You shouldn’t think of her as being a woman. That would be a mistake.
A fair amount of criticism has been laid at Haywire’s door, taking aim at Carano’s acting ability and Lem Dobbs’ screenplay. That criticism seems to be missing the point since the film is a contradiction in itself – a classy B-movie.
The plot sees Gina Carano work her way through the male supporting cast, pummelling them into submission. The actual plot revolves around Carano’s Mallory Kane seeking answers after she was left high and dry after a job in Barcelona.
Carano’s acting is fine and Soderberg looks to circumnavigate Carano’s shyness and lack of experience by reducing the dialogue, leaving Mallory a pissed off monosyllabic, soldier of fortune.
The action takes advantage of Carano’s expertise as an MMA fighter with Soderberg’s approach a reaction against the clumsy imitation of the excellent Bourne series. The editing is easy to follow and there are few, if any, cheats in the action. The performers go toe-to-toe: smashing hotel rooms, a diner or anything else that gets in their way.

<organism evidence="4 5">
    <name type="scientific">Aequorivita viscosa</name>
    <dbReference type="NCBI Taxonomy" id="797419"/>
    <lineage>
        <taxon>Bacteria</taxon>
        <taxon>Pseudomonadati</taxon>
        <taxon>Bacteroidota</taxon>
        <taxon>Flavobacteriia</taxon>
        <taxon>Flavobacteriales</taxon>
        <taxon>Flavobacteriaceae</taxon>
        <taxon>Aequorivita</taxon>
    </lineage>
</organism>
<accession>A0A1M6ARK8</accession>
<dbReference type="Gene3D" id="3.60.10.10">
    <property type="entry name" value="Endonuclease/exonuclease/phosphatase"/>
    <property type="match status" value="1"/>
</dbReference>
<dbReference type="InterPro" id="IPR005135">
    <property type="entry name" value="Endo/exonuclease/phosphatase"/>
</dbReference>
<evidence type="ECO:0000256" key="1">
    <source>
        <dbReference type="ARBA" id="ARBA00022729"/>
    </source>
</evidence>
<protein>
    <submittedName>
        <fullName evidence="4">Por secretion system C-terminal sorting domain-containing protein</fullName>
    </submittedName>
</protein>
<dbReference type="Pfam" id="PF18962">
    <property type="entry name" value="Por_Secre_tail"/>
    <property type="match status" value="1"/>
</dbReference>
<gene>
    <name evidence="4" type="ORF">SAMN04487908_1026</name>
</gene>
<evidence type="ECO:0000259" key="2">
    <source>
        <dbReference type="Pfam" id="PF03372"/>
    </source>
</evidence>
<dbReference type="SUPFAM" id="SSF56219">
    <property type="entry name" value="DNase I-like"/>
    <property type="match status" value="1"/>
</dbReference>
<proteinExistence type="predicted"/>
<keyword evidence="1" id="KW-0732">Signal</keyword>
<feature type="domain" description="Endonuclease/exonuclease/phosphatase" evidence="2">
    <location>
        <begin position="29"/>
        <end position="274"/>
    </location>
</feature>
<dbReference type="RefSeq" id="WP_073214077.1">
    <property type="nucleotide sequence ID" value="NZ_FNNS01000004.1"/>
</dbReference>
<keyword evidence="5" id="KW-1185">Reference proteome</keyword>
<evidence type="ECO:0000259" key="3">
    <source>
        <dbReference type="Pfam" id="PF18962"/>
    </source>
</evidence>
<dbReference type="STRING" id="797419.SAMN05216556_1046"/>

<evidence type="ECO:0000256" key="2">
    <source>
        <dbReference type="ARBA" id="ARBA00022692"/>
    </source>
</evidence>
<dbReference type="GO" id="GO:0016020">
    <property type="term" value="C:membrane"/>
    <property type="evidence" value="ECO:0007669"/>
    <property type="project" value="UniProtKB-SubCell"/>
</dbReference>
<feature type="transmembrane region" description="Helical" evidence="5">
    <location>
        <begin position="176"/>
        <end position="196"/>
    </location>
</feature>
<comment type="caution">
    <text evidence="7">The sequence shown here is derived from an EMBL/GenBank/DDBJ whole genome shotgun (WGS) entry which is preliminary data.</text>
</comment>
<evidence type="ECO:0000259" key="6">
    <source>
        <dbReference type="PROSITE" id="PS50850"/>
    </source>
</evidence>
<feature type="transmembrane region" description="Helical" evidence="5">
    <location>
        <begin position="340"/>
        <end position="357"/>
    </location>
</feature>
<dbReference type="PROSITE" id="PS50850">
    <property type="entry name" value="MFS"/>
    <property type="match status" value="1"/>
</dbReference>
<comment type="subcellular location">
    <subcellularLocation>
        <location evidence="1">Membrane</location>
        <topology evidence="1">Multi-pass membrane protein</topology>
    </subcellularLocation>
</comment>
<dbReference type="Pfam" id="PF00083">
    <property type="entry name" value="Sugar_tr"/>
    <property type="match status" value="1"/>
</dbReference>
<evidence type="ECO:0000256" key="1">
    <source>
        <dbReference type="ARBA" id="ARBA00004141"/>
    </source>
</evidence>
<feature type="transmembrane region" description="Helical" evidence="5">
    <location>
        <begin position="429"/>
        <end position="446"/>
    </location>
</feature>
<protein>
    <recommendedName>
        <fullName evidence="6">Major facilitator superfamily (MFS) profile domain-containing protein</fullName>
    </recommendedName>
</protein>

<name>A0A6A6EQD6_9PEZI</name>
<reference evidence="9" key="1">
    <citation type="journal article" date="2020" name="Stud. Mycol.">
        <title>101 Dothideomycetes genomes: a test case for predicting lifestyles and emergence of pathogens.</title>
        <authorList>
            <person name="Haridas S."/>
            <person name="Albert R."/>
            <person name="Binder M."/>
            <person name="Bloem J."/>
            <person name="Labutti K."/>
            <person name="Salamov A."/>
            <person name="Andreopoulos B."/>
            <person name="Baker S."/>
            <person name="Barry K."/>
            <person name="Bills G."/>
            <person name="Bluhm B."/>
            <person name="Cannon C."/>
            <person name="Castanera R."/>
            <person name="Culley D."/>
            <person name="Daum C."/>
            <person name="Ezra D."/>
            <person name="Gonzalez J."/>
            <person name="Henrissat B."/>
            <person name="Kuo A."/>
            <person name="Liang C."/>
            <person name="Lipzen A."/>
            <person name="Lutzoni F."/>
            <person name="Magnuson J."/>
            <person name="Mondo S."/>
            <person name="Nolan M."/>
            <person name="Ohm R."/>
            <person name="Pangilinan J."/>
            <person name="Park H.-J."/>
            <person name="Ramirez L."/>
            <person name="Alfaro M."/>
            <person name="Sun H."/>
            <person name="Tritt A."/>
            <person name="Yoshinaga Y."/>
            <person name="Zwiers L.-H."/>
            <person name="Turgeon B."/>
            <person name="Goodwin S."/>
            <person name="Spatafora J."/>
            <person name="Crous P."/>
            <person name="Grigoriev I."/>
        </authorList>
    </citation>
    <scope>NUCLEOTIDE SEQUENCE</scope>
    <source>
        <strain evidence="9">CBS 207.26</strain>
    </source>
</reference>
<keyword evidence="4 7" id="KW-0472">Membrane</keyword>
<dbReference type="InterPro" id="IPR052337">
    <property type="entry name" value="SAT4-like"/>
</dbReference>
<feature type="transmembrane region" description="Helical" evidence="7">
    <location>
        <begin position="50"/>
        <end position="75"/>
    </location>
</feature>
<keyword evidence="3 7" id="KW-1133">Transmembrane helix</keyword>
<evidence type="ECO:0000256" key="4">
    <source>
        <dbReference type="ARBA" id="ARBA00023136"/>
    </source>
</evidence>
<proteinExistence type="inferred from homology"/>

In Soderberg’s hands Haywire is effortlessly classy production with David Holmes’ bouncy, jazzy score setting the mood when heads aren’t being cracked. From a character point-of-view the film does come across as a touch cold, lacking the ebullience of trashy action movies.
One criticism of the film I can agree with is Lem Dobbs’ script which purposefully courts the B-movie dialogue of Commando (“you better run!”) but also seems very reluctant in clearing up the main plot. Told in a non-linear fashion for a fair chunk of the film’s runtime, it withholds too much information making the film dense and unclear. The unravelling of the plot at the end does not carry with it the cachet of a revelation, more frustration as to why it was not relayed earlier.
Still, while Haywire flirts between being fun and overly complicated it ends up being fun enough that its flaws can be overlooked. Carano oozes physicality, chewing her way through the cast. In a year where big budget female driven films are appearing left, right and centre in the next few months, they’re off to solid start.
Posted on 10/02/2012, in Reviews and tagged Antonio Banderas, Channing Tatum, David Holmes, Ewan McGregor, Film Review, Gina Carano, Haywire, Lem Dobbs, Michael Douglas, Michael Fassbender, Steven Soderberg. Bookmark the permalink. 6 Comments.